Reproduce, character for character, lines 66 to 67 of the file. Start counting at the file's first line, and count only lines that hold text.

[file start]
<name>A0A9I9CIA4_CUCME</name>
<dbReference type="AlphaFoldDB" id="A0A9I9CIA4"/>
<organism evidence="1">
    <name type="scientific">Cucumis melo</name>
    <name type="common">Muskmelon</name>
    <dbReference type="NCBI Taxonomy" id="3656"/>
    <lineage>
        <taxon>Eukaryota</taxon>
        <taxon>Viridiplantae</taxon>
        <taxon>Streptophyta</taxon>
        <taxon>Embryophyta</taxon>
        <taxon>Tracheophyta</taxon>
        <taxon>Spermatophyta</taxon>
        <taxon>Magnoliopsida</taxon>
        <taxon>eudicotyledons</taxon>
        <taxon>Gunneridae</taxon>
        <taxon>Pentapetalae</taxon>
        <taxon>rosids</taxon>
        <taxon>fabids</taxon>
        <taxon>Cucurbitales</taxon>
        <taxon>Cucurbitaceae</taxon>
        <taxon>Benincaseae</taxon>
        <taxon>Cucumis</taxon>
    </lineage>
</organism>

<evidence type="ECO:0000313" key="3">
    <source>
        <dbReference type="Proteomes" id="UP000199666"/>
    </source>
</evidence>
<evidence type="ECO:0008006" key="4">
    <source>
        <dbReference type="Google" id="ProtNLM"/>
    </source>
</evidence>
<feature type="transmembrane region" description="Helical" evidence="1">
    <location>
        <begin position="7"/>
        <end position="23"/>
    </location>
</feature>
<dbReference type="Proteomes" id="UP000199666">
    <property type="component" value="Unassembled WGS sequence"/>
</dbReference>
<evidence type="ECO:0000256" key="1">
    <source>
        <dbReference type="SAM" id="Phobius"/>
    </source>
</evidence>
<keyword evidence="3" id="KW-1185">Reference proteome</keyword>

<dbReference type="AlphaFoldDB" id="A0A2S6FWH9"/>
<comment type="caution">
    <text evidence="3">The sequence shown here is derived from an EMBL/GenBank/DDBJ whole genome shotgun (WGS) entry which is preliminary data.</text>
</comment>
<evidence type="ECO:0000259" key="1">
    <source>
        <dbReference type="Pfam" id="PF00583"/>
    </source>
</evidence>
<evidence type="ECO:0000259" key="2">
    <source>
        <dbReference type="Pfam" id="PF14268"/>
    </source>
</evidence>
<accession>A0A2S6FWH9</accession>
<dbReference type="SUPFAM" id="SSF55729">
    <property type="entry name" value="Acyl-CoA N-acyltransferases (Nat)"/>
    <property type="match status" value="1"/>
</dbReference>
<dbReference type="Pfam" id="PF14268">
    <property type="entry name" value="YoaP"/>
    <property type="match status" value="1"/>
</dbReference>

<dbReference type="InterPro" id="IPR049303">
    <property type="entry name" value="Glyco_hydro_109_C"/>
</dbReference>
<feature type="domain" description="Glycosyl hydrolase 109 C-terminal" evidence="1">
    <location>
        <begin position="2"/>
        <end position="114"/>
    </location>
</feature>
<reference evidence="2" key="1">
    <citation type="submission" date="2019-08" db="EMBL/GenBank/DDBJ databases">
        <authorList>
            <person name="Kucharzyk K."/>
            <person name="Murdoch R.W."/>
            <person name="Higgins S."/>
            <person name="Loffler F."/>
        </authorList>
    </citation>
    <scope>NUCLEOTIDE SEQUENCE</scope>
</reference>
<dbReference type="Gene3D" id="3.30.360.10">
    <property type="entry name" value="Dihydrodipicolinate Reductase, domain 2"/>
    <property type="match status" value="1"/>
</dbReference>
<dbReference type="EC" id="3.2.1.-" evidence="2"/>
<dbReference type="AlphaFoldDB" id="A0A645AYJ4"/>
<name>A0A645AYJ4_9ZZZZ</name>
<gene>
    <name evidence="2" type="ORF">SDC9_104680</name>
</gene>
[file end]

<dbReference type="SUPFAM" id="SSF55729">
    <property type="entry name" value="Acyl-CoA N-acyltransferases (Nat)"/>